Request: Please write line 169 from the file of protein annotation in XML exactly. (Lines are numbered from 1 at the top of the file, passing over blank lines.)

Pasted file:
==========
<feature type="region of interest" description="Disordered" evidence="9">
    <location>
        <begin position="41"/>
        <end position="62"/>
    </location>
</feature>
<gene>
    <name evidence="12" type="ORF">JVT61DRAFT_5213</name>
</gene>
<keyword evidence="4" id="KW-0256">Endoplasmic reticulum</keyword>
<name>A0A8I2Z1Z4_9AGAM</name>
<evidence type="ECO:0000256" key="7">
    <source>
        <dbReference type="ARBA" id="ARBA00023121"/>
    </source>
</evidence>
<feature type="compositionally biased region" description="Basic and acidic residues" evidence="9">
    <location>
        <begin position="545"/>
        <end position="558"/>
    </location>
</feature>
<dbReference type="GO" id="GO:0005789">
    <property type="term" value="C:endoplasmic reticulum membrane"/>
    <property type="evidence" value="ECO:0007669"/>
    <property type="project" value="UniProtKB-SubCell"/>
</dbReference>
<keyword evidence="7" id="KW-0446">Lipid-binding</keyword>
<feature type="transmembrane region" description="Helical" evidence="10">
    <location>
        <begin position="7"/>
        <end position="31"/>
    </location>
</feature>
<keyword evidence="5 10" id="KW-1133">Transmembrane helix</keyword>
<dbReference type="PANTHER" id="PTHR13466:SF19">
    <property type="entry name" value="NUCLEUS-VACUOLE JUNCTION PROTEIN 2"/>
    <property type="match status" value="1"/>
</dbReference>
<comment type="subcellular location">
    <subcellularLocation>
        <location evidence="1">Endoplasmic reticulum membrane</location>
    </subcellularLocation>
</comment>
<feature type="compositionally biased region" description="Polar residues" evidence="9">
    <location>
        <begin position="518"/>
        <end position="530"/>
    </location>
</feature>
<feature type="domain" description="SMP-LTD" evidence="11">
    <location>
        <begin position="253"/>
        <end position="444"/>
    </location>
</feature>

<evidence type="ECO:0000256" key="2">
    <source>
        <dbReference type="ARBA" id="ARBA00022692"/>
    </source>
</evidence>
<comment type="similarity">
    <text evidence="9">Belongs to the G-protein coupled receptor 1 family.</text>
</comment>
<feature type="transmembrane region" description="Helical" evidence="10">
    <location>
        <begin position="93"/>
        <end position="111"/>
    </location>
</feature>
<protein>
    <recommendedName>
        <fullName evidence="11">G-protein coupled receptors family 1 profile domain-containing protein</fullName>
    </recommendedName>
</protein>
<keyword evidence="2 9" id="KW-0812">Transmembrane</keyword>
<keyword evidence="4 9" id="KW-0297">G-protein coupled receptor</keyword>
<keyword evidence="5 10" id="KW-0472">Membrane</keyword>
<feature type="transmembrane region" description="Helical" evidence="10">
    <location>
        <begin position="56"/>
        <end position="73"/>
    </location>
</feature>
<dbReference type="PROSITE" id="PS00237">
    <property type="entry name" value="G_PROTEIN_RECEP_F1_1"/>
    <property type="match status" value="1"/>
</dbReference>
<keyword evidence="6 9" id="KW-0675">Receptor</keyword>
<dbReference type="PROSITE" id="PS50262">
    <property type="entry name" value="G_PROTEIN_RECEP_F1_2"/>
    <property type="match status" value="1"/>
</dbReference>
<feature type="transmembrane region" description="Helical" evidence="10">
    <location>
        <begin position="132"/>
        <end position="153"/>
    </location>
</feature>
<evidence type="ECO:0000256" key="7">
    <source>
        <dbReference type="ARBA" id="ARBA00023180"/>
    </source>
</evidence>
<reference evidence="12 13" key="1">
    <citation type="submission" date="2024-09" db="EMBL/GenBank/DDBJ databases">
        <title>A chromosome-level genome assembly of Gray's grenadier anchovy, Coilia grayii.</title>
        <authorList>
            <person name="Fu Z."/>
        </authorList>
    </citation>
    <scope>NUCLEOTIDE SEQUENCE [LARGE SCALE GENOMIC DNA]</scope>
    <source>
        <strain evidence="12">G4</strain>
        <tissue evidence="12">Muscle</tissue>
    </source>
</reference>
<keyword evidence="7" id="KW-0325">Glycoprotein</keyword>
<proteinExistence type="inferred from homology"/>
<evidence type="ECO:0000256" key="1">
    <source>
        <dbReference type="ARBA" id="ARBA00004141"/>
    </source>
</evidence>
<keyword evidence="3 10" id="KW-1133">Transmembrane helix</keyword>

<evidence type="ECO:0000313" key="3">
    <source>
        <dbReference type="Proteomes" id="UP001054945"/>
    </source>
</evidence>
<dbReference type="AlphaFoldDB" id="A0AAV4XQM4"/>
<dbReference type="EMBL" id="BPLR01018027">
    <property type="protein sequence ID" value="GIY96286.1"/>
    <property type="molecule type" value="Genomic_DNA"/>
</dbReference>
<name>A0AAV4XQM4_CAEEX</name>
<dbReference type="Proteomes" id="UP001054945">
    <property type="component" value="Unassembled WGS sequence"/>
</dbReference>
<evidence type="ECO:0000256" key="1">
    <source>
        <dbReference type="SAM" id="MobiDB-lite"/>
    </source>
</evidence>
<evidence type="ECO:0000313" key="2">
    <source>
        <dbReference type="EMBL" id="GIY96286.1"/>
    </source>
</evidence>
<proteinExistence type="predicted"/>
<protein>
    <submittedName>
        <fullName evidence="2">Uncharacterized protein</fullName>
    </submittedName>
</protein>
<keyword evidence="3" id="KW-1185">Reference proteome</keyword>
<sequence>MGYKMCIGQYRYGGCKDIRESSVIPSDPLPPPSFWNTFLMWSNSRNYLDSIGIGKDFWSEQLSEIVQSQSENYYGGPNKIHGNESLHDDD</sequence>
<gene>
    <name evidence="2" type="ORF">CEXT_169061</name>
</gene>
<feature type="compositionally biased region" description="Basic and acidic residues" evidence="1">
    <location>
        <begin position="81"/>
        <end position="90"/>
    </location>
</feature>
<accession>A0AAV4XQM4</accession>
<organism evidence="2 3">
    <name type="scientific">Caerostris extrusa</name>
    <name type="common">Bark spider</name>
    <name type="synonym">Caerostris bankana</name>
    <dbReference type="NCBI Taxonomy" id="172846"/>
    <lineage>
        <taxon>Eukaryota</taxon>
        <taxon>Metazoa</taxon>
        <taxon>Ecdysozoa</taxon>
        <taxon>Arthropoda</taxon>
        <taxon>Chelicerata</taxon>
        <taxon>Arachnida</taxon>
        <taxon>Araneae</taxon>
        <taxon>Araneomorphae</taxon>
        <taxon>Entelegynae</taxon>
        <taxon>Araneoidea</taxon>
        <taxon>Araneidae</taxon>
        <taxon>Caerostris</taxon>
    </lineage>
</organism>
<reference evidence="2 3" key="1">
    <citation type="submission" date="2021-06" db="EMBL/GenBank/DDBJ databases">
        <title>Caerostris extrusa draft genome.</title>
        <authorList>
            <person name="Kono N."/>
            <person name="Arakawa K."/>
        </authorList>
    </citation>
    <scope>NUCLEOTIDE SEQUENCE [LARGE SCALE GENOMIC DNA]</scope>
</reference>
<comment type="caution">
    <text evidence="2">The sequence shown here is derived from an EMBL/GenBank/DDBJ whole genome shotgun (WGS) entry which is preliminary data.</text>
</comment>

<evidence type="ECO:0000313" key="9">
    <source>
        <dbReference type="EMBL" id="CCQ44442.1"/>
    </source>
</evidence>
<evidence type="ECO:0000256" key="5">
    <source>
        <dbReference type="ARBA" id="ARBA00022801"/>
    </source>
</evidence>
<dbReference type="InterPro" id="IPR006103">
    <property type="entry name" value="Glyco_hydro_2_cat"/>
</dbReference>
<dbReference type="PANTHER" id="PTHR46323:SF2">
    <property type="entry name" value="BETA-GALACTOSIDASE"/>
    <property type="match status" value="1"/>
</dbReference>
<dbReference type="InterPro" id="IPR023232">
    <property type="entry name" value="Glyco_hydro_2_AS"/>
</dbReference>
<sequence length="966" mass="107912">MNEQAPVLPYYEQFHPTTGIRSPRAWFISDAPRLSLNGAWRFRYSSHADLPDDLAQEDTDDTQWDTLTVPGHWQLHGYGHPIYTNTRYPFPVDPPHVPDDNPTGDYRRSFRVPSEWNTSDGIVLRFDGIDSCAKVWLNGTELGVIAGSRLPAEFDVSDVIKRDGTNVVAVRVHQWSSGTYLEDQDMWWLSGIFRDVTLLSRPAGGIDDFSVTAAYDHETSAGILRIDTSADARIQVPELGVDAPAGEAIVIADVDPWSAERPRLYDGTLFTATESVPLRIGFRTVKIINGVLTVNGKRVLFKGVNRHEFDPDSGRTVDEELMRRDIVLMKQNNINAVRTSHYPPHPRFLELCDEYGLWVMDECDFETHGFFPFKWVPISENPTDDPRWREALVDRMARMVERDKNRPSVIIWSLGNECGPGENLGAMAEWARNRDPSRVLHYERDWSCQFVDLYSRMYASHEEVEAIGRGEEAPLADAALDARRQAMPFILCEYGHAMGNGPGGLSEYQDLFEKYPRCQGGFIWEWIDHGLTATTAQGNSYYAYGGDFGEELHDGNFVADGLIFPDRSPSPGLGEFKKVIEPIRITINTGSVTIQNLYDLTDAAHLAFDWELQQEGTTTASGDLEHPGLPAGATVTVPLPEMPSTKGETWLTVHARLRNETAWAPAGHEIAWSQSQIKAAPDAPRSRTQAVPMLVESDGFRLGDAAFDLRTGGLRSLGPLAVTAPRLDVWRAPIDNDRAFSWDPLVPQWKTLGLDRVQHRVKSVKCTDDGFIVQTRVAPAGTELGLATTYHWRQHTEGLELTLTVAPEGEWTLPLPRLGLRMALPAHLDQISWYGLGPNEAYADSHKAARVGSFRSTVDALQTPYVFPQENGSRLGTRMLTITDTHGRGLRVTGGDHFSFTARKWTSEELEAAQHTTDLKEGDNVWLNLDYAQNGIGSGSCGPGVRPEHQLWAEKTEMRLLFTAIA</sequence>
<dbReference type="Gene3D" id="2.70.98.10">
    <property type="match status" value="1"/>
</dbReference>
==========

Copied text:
    <name type="scientific">Caerostris extrusa</name>